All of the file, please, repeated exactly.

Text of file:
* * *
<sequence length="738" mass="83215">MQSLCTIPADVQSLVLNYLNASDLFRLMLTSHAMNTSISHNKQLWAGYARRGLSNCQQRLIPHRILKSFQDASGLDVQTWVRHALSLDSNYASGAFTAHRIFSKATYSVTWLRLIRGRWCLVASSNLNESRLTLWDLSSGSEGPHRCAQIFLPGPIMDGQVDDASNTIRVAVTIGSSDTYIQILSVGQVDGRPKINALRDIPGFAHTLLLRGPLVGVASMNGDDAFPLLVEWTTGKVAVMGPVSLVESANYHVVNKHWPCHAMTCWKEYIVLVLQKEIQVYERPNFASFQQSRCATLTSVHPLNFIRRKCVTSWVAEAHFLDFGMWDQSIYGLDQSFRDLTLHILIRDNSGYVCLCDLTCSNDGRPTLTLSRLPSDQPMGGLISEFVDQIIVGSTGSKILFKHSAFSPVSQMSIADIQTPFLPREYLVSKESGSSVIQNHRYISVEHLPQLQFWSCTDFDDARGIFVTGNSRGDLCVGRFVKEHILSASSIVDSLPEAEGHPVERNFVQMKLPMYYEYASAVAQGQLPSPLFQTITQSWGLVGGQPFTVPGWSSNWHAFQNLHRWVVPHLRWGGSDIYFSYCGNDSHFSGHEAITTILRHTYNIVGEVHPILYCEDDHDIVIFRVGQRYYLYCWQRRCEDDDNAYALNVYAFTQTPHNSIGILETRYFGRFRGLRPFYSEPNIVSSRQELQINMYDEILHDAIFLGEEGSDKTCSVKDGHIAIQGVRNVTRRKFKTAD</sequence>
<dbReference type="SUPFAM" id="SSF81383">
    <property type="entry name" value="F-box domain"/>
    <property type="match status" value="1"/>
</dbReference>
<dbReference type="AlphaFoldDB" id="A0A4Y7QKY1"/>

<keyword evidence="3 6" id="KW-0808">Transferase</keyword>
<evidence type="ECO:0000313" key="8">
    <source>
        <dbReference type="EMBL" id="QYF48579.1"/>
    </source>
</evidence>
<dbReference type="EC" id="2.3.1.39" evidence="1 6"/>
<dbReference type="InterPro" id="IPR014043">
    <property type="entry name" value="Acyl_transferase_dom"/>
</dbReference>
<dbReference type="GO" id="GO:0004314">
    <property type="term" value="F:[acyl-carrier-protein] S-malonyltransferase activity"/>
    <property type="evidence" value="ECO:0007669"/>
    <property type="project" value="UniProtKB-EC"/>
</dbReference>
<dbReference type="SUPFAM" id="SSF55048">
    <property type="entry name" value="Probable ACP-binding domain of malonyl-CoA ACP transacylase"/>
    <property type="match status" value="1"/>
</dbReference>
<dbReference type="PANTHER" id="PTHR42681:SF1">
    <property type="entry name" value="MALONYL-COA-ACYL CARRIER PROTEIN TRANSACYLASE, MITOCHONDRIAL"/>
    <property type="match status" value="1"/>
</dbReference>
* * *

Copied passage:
<sequence length="738" mass="83215">MQSLCTIPADVQSLVLNYLNASDLFRLMLTSHAMNTSISHNKQLWAGYARRGLSNCQQRLIPHRILKSFQDASGLDVQTWVRHALSLDSNYASGAFTAHRIFSKATYSVTWLRLIRGRWCLVASSNLNESRLTLWDLSSGSEGPHRCAQIFLPGPIMDGQVDDASNTIRVAVTIGSSDTYIQILSVGQVDGRPKINALRDIPGFAHTLLLRGPLVGVASMNGDDAFPLLVEWTTGKVAVMGPVSLVESANYHVVNKHWPCHAMTCWKEYIVLVLQKEIQVYERPNFASFQQSRCATLTSVHPLNFIRRKCVTSWVAEAHFLDFGMWDQSIYGLDQSFRDLTLHILIRDNSGYVCLCDLTCSNDGRPTLTLSRLPSDQPMGGLISEFVDQIIVGSTGSKILFKHSAFSPVSQMSIADIQTPFLPREYLVSKESGSSVIQNHRYISVEHLPQLQFWSCTDFDDARGIFVTGNSRGDLCVGRFVKEHILSASSIVDSLPEAEGHPVERNFVQMKLPMYYEYASAVAQGQLPSPLFQTITQSWGLVGGQPFTVPGWSSNWHAFQNLHRWVVPHLRWGGSDIYFSYCGNDSHFSGHEAITTILRHTYNIVGEVHPILYCEDDHDIVIFRVGQRYYLYCWQRRCEDDDNAYALNVYAFTQTPHNSIGILETRYFGRFRGLRPFYSEPNIVSSRQELQINMYDEILHDAIFLGEEGSDKTCSVKDGHIAIQGVRNVTRRKFKTAD</sequence>
<dbReference type="SUPFAM" id="SSF81383">
    <property type="entry name" value="F-box domain"/>
    <property type="match status" value="1"/>
</dbReference>
<dbReference type="AlphaFoldDB" id="A0A4Y7QKY1"/>

<keyword evidence="3 6" id="KW-0808">Transferase</keyword>
<evidence type="ECO:0000313" key="8">
    <source>
        <dbReference type="EMBL" id="QYF48579.1"/>
    </source>
</evidence>
<dbReference type="EC" id="2.3.1.39" evidence="1 6"/>
<dbReference type="InterPro" id="IPR014043">
    <property type="entry name" value="Acyl_transferase_dom"/>
</dbReference>
<dbReference type="GO" id="GO:0004314">
    <property type="term" value="F:[acyl-carrier-protein] S-malonyltransferase activity"/>
    <property type="evidence" value="ECO:0007669"/>
    <property type="project" value="UniProtKB-EC"/>
</dbReference>
<dbReference type="SUPFAM" id="SSF55048">
    <property type="entry name" value="Probable ACP-binding domain of malonyl-CoA ACP transacylase"/>
    <property type="match status" value="1"/>
</dbReference>
<dbReference type="PANTHER" id="PTHR42681:SF1">
    <property type="entry name" value="MALONYL-COA-ACYL CARRIER PROTEIN TRANSACYLASE, MITOCHONDRIAL"/>
    <property type="match status" value="1"/>
</dbReference>